Troubleshooting problems will probably be one of the most common things you do every day. In this video, you’ll learn how to break down the troubleshooting process into a number of easy-to-follow steps.
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In IT, a big part of our job is solving problems. And in this video, we’re going to step through this troubleshooting process that can not only solve problem you’ll have in IT, but they can be applied to problems that you’d solve in any environment.
This first step is all about identifying information. You need to completely understand what the problem might be. And if possible, you want to be able to duplicate the problem.
With technology, these problems often come with multiple symptoms. It’s never just one thing. It’s often an error message, the system is slow, and the screen turns blue. And you need to be sure to document all of these so that you can understand what the total issue might be.
If there’s an end user that’s dealing with this problem, then they’re probably very familiar with what happens before, during, and after this issue. So make sure you ask them a lot of questions to get a lot of details from their perspective. If things have been working fine for a long period of time and then suddenly they’re not working properly any longer, then something might have changed with their environment. It might be worthwhile to do some investigation and see if there might have been some recent changes. If multiple issues might be happening simultaneously, it might be worthwhile to break those up into individual problems and then go through this same troubleshooting process with each one of those individually.
Now that we’ve collected information, we need to start thinking about what might have caused this problem. We can start with the most obvious issues. The simplest explanation is often the most likely.
That doesn’t mean it’s the only possible thing that might be happening. You need to consider every possible scenario, even the ones that might not be completely obvious. It’s useful to make a list of what all of the possible problems might be. And then you can start with the easy theories to see if those might be able to resolve the problem quickly.
Now we can go to our list. We’ll start at the top, and we’ll start testing the theories that we have that might be causing this particular issue. We can then determine what the next steps might be to resolve the problem, and see if that actually solves the issue. If it doesn’t work, then we need to go to the next on our list and try resolving it with that particular theory. And if we get through this entire list and we still don’t know what might be happening, it might be worthwhile to call an expert, have them come in and give you additional ideas of what might be causing this particular issue.
Once you successfully identify which one of your theories actually solves the problem, then it’s time to implement the solution. Sometimes this can be done very quickly. You make the change and everything’s back up and running. But if this is on a production system, you may only be able to make changes on a certain day at a certain time. In that particular case, you need to come up with a plan of how to implement this fix in that production environment.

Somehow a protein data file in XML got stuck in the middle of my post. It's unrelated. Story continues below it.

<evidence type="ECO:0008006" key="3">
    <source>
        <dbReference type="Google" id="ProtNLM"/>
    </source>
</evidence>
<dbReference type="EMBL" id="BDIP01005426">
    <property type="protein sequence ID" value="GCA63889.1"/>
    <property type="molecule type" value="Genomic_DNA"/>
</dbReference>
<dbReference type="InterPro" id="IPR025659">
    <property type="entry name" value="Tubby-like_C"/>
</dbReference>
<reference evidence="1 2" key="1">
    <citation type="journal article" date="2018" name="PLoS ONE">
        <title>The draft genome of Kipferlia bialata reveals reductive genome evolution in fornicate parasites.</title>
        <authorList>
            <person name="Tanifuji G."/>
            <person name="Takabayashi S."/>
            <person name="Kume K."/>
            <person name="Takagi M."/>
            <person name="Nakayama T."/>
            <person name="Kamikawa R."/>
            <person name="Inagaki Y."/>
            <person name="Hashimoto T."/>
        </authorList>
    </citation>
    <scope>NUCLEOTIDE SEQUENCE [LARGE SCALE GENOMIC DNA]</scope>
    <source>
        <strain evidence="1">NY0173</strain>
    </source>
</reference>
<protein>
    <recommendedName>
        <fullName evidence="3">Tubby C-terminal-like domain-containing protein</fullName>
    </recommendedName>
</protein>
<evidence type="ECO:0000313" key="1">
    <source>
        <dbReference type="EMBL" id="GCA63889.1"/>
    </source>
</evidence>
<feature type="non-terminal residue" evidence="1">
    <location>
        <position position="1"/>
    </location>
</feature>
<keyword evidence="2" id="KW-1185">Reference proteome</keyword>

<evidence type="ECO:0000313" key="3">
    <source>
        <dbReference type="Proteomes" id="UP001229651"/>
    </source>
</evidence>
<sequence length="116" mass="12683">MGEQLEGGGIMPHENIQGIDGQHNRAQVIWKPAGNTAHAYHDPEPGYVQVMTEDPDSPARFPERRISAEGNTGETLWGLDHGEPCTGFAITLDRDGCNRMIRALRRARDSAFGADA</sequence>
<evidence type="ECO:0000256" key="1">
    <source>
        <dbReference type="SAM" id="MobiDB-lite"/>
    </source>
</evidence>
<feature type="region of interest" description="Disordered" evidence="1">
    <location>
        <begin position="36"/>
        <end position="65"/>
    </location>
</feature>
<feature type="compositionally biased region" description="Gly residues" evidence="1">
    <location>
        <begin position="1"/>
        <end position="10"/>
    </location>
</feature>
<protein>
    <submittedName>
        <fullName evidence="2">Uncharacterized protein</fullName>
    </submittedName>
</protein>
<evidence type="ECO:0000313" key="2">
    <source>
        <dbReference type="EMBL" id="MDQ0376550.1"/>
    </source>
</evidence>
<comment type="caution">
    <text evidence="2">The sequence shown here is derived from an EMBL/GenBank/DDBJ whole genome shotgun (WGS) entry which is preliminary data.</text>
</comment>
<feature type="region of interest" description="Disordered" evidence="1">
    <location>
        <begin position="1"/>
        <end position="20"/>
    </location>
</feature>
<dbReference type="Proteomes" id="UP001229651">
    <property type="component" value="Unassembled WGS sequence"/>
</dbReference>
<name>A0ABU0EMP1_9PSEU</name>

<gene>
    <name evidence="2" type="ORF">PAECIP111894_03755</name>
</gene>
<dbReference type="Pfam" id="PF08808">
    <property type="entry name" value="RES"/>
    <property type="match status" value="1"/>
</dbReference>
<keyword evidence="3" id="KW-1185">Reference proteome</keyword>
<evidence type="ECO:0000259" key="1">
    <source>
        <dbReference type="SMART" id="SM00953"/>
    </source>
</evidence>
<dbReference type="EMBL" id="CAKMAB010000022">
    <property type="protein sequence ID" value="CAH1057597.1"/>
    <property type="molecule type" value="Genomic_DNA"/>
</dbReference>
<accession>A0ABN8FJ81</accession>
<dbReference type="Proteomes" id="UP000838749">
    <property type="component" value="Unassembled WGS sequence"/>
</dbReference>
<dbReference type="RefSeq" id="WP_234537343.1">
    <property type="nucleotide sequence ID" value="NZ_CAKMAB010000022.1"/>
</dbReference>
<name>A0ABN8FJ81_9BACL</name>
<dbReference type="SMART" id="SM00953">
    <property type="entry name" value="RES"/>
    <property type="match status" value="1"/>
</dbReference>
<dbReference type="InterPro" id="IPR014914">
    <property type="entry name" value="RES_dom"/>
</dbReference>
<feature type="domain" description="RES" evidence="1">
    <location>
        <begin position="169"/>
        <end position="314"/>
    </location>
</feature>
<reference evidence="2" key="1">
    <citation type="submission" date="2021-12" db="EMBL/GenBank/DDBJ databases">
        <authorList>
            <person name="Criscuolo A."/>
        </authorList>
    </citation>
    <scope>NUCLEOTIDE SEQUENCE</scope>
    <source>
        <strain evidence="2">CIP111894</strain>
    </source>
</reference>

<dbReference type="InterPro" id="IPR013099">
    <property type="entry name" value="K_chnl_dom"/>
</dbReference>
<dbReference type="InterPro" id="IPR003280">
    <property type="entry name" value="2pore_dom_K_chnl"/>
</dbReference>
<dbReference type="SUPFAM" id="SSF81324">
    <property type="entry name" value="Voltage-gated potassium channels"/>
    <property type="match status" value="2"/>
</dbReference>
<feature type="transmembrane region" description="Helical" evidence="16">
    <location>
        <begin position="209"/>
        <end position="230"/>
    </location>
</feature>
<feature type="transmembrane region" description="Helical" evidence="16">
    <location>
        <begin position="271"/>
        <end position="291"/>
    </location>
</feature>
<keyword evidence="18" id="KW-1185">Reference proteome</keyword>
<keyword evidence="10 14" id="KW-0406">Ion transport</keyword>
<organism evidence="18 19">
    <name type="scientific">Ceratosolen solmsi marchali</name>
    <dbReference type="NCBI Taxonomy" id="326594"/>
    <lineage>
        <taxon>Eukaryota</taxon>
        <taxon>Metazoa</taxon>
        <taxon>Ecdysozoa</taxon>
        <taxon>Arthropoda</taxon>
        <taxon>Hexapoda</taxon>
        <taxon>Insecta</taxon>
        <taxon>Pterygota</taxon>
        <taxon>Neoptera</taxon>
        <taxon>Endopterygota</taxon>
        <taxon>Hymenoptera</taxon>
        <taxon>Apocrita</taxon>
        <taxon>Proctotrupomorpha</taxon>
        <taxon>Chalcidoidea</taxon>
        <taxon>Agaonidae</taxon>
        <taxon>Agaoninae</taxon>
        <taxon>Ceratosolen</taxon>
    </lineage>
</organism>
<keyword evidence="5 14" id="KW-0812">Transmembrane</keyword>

Even the best-laid plans, of course, don’t always work as expected, so it’s not only good to have a primary plan of how to resolve this, but also a Plan B or perhaps a Plan C. And ultimately, you may need a plan to revert back to the previous configuration if nothing goes right.
When your change control window arrives, you can execute on your plan. You can implement the fix. And hopefully, everything happens in the way that you planned it. You may have to escalate this, especially if it’s a critical problem, and go outside of your change control window. It may require help from a third party, especially if your time frames are very short.
Once you’ve applied the fix, you still have to test and make sure that your fix actually solved the problem. You can test this yourself. And you may even want to consider bringing in your customer, because they’ll be the ultimate arbiter on whether this problem was really resolved.
Now that the problem has been implemented, you’ve tested, and everything’s back to normal, it might be worthwhile to create some preventative measures so that this problem doesn’t occur in the future. Now that you’re through this much of the troubleshooting process, you’ve accumulated some very valuable information. You’ve resolved an issue and you know exactly the process it takes to resolve it in the future. You should make sure all of this is documented in your knowledge base, so that if anyone else ever runs across this particular issue, they’ll know exactly how to address it. You might want to consider creating a formal database for this information, something that’s searchable, that you can always add information to and edit as needed.
Now you’ve made it all the way through the troubleshooting process. You’ve identified the problem that’s occurring. You’ve created your own list of theories of why this might be happening. You’ve tested those theories and identified which one of your theories actually solves the issue.
You create a plan of action on how you’re going to resolve this issue. You implement that plan. And then you test it and make sure that the system is performing exactly as expected. Once all of this is completed, you document the entire process you went through. And now you can solve any problem that you’re faced with in an IT environment.